In the second series of model runs, we adopted a compressible formulation, the so-called truncated anelastic liquid approximation (TALA) (King et al. 2010). When using TALA, we accounted for, in addition to viscosity, the depth-dependence of α, kc, and ρ (Fig. 8 panel (b)), hence used their surface values to calculate the two Rayleigh numbers and dissipation number. Since the depth-variations of Cp and g are relatively small, these parameters were assumed to be constant and set to their average values. In Table 5, we report the definitions of Ra, Raϵ, and Di employed for CoRoT-7b (case C3) for both the EBA and TALA runs.

3. Results

3.1. Scaling laws for massive Earth analogs

To explore CoRoT-7b and Kepler-10b in a wider context and understand how both exoplanets differ from Earth, we initially use the four-layer structural model approach to derive scaling laws for massive Earth-like planets. We fix mineralogy, bulk composition, radiogenic heat sources, and surface properties (pressure and temperature) to values known from the Earth. Figure 1 shows the calculated radial distributions of hydrostatic pressure, temperature, gravitational acceleration, and density for generic Earth-like planets with masses of 1, 2.5, 5, 7.5, 10, 12.5, and 15 M, respectively. For comparison, we also show the preliminary reference Earth model (PREM) taken from Dziewonski & Anderson (1981) and a reference geotherm according to Stacey & Davis (2008).

thumbnail Fig. 1

Radial profiles of a) pressure, b) temperature, c) gravity, and d) density for generic Earth-like exoplanets ranging from 1 (lowermost curve) to 15 M (uppermost curve): the four compositional layers are represented by different colors, while the solid red lines in panel d) indicate discontinuities caused by pressure-induced phase transitions or step-wise compositional changes. The dashed red lines denote a reference Earth model.

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thumbnail Fig. 2

Scaling laws for characteristic quantities of Earth-like exoplanets in the range of 1 − 15 M: a) central and core-mantle boundary pressure, b) central and core-mantle boundary temperature, c) mantle thickness, and d) mean mantle density. The black diamond denotes the position of the Earth. The two CoRoT-7b cases C1 and C3 are labeled by the triangles and the Kepler-10b case K1 is marked as a star. We do not show the case of C2, because its values do not significantly differ from C1.

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Panel (a) of Fig. 1 shows that the relative amount of the high-pressure phase of MgSiO3 (post-perovskite) rapidly increases with planetary size. Therefore, the stability field of MgSiO3 post-perovskite is of particular importance for understanding and modeling the interior of massive Earth-like planets. From panel (a), it can be seen that the pressure at the core-mantle boundary of the 7.5 M model exceeds the possible breakdown pressure (~0.9 TPa) for MgSiO3 post-perovskite into MgSi2O5 and MgO (Umemoto & Wentzcovitch 2012). None of the calculated models exhibit a core-mantle boundary pressure higher than 2 TPa, where the theoretically predicted entire decomposition into MgO and SiO2 would occur. Thus, pressure-induced dissociation may play a significant role in Earth-like planets with masses higher than 7.5 M.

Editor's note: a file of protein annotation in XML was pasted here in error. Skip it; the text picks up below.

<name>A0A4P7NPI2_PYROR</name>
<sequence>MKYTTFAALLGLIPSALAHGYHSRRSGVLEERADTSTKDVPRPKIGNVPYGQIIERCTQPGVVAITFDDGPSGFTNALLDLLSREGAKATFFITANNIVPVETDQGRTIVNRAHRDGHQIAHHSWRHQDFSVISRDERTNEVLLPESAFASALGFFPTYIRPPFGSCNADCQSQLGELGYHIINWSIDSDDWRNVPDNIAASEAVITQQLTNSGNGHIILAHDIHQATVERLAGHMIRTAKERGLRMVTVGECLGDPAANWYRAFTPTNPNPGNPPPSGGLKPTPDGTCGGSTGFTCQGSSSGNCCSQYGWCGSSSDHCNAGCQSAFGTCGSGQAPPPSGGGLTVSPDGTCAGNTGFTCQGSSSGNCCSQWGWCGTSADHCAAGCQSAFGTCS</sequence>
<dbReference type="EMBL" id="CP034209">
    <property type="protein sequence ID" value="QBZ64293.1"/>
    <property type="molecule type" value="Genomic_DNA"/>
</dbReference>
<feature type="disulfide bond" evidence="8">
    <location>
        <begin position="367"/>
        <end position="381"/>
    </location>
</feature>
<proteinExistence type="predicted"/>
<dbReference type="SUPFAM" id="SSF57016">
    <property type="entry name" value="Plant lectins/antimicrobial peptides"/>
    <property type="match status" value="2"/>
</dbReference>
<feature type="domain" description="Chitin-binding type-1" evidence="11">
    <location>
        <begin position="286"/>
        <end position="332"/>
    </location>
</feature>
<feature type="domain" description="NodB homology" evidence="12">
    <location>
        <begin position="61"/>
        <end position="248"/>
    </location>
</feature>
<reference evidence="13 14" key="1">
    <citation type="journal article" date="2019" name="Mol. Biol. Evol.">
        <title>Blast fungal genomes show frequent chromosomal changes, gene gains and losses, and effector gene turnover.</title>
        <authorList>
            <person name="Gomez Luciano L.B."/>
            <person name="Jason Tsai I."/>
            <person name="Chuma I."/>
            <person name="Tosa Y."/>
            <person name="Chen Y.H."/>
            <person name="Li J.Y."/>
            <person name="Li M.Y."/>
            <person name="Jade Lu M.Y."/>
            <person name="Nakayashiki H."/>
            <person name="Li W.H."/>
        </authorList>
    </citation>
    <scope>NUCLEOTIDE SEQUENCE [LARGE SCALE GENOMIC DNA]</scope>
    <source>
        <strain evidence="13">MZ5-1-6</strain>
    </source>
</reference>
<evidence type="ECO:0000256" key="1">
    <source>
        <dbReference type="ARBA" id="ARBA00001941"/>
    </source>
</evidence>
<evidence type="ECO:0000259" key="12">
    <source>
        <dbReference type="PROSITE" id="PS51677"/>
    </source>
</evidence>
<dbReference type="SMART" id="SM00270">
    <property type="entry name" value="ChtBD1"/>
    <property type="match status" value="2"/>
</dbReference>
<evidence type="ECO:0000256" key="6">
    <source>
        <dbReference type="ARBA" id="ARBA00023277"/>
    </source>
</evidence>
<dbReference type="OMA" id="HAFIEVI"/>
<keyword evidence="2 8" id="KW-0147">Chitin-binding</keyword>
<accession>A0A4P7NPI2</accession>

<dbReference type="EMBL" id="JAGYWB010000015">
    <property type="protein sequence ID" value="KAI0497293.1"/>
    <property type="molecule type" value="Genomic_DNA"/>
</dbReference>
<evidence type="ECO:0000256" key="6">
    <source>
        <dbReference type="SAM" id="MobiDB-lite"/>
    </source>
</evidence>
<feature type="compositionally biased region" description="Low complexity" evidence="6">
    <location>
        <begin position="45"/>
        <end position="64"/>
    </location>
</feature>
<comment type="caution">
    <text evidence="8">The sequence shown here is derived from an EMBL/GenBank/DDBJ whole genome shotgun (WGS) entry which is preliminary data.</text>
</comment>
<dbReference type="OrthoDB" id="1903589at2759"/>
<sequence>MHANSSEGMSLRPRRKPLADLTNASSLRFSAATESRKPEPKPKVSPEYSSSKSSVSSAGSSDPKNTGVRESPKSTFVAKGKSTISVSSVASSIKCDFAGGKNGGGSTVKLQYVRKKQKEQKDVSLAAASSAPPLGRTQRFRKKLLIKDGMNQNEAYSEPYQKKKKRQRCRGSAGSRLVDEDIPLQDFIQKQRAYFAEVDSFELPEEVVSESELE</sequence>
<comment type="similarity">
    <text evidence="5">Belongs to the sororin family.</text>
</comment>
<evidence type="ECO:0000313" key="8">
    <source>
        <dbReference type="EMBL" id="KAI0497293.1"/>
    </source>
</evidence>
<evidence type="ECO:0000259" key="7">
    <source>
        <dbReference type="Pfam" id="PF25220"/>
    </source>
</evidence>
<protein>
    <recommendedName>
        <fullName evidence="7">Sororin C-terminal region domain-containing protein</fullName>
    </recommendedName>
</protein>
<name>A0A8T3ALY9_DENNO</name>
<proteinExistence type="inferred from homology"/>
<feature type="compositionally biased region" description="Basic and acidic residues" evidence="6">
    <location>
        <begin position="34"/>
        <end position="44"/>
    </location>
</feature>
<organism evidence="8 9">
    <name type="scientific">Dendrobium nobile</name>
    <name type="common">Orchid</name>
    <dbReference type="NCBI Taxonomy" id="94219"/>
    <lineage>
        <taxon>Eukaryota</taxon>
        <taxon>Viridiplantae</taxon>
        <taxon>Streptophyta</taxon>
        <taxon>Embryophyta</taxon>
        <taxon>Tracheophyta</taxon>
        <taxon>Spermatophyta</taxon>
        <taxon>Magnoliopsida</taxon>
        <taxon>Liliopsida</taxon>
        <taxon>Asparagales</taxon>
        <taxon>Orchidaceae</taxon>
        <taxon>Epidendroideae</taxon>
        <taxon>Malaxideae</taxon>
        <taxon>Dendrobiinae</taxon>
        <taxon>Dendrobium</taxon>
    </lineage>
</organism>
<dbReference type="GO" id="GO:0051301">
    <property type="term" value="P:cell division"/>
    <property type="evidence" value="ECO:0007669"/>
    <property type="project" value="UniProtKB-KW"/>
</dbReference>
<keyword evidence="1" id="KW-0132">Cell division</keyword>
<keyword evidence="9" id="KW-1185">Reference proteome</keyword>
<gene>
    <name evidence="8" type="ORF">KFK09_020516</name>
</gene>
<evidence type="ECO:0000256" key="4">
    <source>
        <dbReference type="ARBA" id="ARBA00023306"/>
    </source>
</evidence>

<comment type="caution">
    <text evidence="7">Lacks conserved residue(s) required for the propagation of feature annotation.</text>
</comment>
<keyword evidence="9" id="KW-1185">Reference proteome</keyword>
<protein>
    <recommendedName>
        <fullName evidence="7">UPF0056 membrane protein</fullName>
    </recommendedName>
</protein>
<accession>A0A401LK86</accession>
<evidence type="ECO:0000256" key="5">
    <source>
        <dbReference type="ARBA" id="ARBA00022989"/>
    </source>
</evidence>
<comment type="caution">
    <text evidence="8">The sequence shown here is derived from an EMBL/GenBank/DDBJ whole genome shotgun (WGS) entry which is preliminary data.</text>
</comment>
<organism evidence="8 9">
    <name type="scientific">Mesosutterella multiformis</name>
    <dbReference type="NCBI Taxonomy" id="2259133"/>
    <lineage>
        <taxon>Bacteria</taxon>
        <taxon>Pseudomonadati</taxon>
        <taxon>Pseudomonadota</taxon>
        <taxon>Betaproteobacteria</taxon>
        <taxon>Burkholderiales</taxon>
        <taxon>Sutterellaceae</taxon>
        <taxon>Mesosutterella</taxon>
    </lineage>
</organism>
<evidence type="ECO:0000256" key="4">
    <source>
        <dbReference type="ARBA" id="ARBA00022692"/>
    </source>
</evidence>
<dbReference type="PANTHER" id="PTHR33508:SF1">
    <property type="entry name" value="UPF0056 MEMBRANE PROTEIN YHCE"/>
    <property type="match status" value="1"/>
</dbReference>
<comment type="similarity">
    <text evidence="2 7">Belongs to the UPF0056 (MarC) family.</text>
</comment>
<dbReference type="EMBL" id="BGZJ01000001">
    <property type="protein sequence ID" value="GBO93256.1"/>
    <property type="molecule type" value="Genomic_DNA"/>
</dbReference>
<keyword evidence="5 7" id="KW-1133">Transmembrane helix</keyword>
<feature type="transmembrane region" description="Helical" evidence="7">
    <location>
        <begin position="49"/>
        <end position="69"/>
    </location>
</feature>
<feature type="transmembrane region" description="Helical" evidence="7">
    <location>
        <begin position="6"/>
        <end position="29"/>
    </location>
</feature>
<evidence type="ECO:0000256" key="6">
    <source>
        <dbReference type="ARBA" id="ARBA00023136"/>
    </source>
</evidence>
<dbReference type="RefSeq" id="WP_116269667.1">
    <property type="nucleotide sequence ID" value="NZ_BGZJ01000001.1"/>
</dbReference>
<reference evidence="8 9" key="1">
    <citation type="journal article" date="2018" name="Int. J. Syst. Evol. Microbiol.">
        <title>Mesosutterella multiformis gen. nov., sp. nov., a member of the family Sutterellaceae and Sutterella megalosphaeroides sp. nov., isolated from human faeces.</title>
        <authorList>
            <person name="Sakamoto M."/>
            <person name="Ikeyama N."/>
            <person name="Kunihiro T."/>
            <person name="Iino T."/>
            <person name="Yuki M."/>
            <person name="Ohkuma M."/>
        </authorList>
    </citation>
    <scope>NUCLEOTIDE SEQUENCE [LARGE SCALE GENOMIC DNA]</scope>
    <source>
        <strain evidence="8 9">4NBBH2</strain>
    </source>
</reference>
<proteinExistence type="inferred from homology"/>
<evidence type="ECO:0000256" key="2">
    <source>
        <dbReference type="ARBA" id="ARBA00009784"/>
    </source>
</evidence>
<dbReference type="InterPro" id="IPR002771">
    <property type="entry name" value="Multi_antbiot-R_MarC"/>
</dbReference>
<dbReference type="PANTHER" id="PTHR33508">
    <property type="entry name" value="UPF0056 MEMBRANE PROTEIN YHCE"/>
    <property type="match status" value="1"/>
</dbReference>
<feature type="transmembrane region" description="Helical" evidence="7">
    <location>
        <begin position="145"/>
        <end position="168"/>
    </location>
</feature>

Panel (b) of Fig. 1 shows that planets more massive than the Earth exhibit generally hotter interiors than previous model calculations (Valencia et al. 2006). The reason for this finding is a super-adiabatic temperature rise, which dominates within the deep mantle of increasingly massive planets. We mainly attribute this increasingly non-adiabatic temperature distribution to a self-regulating mechanism, which partly compensates for the pressure-induced viscosity rise to maintain at least a sluggish convective regime within the deep mantle interior (Wagner et al. 2011a). This viscosity balancing effect is similar to the Tozer effect, which is well-known for the Earth (Tozer 1972). According to this, a higher temperature decreases the mantle strength and leads to more vigorous convection, which coincides with a larger melt production that more efficiently degasses volatiles from the mantle and again increases its strength.

According to panel (c) of Fig. 1, it becomes obvious that the radial distribution of the gravitational acceleration of massive Earth-like planets shows the typical features of terrestrial planets. The surface gravity of exoplanets is an important quantity because it can be derived from a combination of transit photometry and Doppler spectroscopy. Although both measurements have to be made, the advantage of the surface gravity is that it can be derived independently of the mass of the parent star, which is one of the largest sources of error. Consequently, the surface gravity and hence the log-g contain fewer systematic errors. A power-law fit to the calculated surface gravity as a function of total mass yields a scaling exponent of 0.47. This scaling relation is used to produce a log-g diagram, which is discussed below.

Panel (d) of Fig. 1 illustrates that the most significant density change occurs at the core-mantle boundary, which represents a chemical material transition from iron to silicate. Owing to the similar elastic properties, the deep mantle phase transition between post-perovskite and perovskite is hardly visible. A more pronounced density discontinuity is located between the two uppermost layers, where the mineralogical transition between MgSiO3 perovskite and Mg2SiO4 (olivine) occurs.

The Earth is used as an anchor point. Thus, we optimized our model approach to reproduce reference Earth data where the 1 M planet is as close as possible (see Fig. 1). A comparison between the 1 M and the reference Earth model indicates that our modeling approach is capable of producing satisfactory results. Marginal discrepancies between the calculated distributions and the reference profiles are likely caused by simplifying assumptions such as the applied mineralogical and chemical model, uncertainties associated with the local viscosity (e.g., grain size distribution), and the lack of a liquid outer core which is known to exist on Earth.